Gap Inc.

June 27, 2019

Gus Kenworthy came of age on the ski slopes of Telluride. “My mom would sing to me on the chair lift, wake me up at the top, and we’d do another round,” he reminisced. Skiing was something his entire family would enjoy together - his two brothers, mom and dad. For him it was an activity rooted in love and support from the very beginning. That warmness radiated through his stories at Gap Inc.’s recent townhall, part of the company’s ongoing LGBTQ Pride celebrations organized by employees on the Equality and Belonging team. 

Kenworthy is a man of many firsts. He was often announced as the youngest skier in the competitions he participated in: now he jokes he’s often the oldest. In 2014, the year the USA swept the podium in freestyle skiing at the Olympics, he won a silver medal. And, in 2015 he became the first action-sports star to come out as gay.  

At the 2018 Olympics, just before heading down the slopes, he hugged his family and gave his boyfriend a kiss. A journalist caught the moment on film, and it became a viral sensation, with many calling it a significant moment for LGBTQ athlete visibility. “It was just a super mundane kiss. Had I known it would have been a way better kiss,” Kenworthy laughed.  

Coming out was at first a struggle for the Olympian. “I was afraid I would lose everything,” he noted. “It was Valentine's Day, the day after I won the silver medal, and the media kept asking me things like ‘who is your celebrity crush?’. Lying on camera made me feel horrible about myself and it was really difficult for my boyfriend and our relationship at the time.”  The next season got off to a very rocky start, he was feeling depressed, even suicidal, but something clicked. “I decided at the end of the competition season I could come out,” he said, “And after I made that decision, I was more focused, won the next event and the one after that and after that, and at the end became world champion again. 

Upon the season’s end, Kenworthy came out in an ESPN article. “I set myself up thinking it was going to be horrible, debilitating. But the reaction was incredible. Even other athletes who had said homophobic things around me, called me up to make amends. I appreciated it.” His popularity only grew, and in 2018 he said he was the most endorsed athlete in the Winter Olympic games. “If it helped one person I would have felt like I did the right thing. I do think it did that. I’m more proud of it (publicly coming out) than any of my ski accomplishments.”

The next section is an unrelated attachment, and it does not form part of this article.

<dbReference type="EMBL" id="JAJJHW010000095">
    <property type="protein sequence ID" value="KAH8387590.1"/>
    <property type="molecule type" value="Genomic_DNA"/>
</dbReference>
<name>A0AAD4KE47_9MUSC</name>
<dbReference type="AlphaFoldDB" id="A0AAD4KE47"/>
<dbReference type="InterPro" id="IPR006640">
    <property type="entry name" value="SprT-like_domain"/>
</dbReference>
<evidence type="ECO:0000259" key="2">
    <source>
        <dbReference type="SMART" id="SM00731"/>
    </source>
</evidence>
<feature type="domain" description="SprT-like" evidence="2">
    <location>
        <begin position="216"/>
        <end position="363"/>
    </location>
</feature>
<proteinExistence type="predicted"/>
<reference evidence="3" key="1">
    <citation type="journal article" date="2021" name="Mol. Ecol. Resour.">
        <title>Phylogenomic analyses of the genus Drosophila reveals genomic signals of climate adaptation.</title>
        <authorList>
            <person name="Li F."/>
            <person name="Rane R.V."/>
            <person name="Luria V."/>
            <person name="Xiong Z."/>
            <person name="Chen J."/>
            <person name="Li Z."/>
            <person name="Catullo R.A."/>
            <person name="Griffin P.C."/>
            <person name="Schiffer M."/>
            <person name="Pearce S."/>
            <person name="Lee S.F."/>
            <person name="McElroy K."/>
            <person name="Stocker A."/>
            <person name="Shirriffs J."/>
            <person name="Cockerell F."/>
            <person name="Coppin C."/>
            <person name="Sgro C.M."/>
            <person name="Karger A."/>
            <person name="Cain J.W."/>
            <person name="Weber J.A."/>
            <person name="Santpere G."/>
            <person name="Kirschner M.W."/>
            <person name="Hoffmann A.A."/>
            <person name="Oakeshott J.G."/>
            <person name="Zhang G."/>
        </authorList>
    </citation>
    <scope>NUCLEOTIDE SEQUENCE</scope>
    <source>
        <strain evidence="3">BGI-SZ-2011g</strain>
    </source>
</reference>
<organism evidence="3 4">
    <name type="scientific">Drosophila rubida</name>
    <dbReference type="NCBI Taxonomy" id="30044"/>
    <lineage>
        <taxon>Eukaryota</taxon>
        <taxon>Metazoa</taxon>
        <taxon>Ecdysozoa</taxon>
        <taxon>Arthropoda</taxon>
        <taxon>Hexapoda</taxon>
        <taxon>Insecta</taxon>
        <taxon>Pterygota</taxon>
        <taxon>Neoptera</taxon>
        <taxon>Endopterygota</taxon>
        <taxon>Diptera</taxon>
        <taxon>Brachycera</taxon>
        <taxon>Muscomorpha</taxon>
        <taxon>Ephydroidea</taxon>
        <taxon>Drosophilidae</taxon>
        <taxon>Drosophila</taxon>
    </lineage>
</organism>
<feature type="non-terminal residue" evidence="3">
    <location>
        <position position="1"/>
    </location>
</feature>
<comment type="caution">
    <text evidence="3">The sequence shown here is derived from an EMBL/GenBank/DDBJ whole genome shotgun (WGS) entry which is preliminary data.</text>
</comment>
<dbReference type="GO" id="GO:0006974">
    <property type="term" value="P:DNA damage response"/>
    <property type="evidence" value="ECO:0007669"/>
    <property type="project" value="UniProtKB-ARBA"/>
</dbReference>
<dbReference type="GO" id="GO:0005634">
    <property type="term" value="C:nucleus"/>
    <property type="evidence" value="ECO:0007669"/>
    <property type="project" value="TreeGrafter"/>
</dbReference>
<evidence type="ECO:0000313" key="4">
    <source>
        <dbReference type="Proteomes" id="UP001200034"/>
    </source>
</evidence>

Kenworthy’s heart shines through when he talks about his family and the things he cares about. The longtime animal lover was devastated to discover so many stray dogs while at the Olympics in Sochi, Russia. He recalled sneaking one into his hotel room to feed and take care of for a bit. And, later, he and his ex-boyfriend decided to adopt a family of dogs and bring them home. The media caught wind of all of this as well. “No one even knows I won a silver medal that year, it was all about the dogs,” he said. “It was a nice distraction from the competition, all I thought about was the dogs.” 

At his next Olympics in South Korea, Kenworthy partnered with the International Humane Society to bring attention to cruel dog meat farming practices. While touring one farm that was being shut down in a deal made with the animal rights organization, he witnessed a dog giving birth. To get a glimpse of Birdie, one of the puppies from that moment, who Kenworthy adopted, you can join the over one million followers of the athlete’s Instagram @guskenworthy

With so much under his belt, you’d think Kenworthy may be ready for a break, but he’s just getting started. He just completed the AIDS LifeCycle fundraiser – a bike ride from San Francisco to Los Angeles, which he plans to continue doing until he raises $1 million for the cause. And, not only is he training to qualify for the 2022 Winter Olympics, he’s also taking acting classes and will star on the next season of the hit show American Horror Story!   

The key words of advice Kenworthy had for Gap Inc. employees centered around being true to yourself. “I think I had the best season because I was living and competing authentically. Bringing your full self to work is so empowering. When you’re not, you’re hiding something. That takes energy away from what you’re trying to do or from your relationships. Live your truth, let your freak flag fly, be yourself – you’re going to be so much happier and productive, and it will be easier for people to connect with you and you with them...Write that down!”   


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